Transactions require a “middleman” or central trust that is usually provided by the financial institution. In the cryptocurrency world, and with Bitcoin transactions specifically, this central trust is transferred to “nodes”, or computers connected to the Bitcoin network. In other words, the trust is not centralised anymore, but decentralised and distributed throughout the Bitcoin system.
At the heart of blockchain technology, nodes on Bitcoin’s peer-to-peer network validate and group transactions into blocks. The next step is to include these blocks in the permanent, distributed ledger – that is, the blockchain. In order for a block to be included in the blockchain, a specific task must be carried out: one of the nodes needs to solve a mathematical puzzle, or more precisely, a cryptographic hash.
A great deal of computational power is required to solves these puzzles, or hashes. The nodes - also known as miners - have to hash the information in the block (i.e. the block header), in order to satisfy certain conditions. One of the conditions is that the resulting cryptographic hash has to be less than a specific number, or should include a specific number of leading zeros. This is a difficult task to accomplish, as exhaustive trial and error – and a significant amount of energy - is required to reach the target. This method of blockchain puzzle-solving is known as the brute-force approach.
As explained in my Bitcoin Keys and Addresses article, the number of possible 256-bit combinations for a cryptographic puzzle like this is about 1077. That’s why nodes require such tremendous computational power. With blockchain technology becoming more mainstream, we can expect electricity consumption to rise, as these power-hungry, customised devices become more common.
To alleviate these troubles and the expense of excessive power consumption, Satoshi Nakamoto included an incentive in the Bitcoin system. The first node to solve the puzzle would earn a special reward, known as block reward. The very first reward was set at 50 bitcoins (just think how much that is in dollars with today’s conversion rate!). In reality, with the inclusion of every new block in the block chain, the corresponding reward gets created out of thin air.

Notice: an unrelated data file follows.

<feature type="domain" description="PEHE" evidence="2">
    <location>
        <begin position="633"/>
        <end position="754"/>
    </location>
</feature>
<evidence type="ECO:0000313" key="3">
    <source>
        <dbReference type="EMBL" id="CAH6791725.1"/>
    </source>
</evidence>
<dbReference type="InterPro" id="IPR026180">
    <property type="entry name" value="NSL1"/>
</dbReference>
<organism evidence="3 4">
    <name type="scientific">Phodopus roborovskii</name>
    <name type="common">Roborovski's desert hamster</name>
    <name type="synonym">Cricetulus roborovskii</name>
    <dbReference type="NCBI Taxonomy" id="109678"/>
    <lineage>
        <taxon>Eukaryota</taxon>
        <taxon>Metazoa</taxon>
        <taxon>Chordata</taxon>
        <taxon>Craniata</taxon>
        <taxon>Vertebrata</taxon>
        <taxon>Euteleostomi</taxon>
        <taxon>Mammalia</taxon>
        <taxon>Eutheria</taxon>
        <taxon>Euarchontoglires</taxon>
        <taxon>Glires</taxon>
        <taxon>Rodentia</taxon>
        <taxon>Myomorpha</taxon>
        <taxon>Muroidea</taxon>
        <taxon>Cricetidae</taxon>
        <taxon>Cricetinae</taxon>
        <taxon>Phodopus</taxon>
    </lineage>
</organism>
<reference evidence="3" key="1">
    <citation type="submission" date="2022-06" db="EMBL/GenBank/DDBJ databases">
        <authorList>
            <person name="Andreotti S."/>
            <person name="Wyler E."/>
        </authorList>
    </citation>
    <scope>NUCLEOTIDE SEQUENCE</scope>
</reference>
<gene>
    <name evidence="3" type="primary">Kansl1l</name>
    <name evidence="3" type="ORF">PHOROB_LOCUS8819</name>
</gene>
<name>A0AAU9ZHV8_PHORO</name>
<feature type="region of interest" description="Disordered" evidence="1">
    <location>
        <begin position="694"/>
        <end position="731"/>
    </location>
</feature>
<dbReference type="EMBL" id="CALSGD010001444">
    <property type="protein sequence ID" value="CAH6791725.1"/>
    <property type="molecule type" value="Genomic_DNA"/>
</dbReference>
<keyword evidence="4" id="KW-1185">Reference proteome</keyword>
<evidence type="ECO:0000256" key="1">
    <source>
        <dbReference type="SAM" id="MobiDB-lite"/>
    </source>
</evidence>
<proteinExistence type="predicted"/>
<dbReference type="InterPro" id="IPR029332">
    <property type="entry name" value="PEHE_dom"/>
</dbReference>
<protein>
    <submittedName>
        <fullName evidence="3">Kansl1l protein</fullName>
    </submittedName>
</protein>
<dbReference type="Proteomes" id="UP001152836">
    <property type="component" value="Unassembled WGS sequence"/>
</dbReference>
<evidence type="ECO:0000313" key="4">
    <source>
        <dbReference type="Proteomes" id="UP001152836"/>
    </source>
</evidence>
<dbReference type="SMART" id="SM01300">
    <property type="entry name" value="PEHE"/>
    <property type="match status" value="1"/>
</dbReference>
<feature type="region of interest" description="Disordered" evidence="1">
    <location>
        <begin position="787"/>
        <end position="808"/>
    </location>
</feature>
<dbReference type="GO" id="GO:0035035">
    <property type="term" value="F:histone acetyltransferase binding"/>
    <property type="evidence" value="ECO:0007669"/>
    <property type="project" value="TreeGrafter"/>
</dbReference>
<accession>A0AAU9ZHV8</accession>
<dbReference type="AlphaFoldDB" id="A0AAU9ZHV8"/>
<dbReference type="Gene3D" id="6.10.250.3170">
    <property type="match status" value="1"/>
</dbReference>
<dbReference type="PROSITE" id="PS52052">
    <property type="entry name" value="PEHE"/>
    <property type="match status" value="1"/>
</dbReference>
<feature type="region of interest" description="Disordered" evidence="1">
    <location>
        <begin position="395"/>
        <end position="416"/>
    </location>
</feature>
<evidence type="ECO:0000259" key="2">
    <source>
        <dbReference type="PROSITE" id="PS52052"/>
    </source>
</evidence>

With this in mind, there had to be a way to control the minting of these new bitcoin rewards. Accordingly, Nakamoto set a limit of approximately 10 minutes before the next block could be included in the blockchain. In other words, a cryptographic hash should take about 10 minutes according to Satoshi Nakamoto. That implies 144 blocks per day, or 52,560 per year. Logic suggests that the more nodes and more powerful computers join the Bitcoin network, the faster the puzzle will be solved.
To avoid any inflationary trends, Nakamoto included a parameter called ‘difficulty’ in the Bitcoin protocol. The difficulty parameter increases the number of leading zeros in the resulting hash when the nodes solve the puzzle in less than 10 minutes. This ensures that a new block is included in the blockchain every ten minutes or so. As the chart above shows, the reward for solving a cryptographic hash is halved every 210 000 blocks - or approximately every 4 years. The final bitcoin block reward will be awarded in the year 2140.
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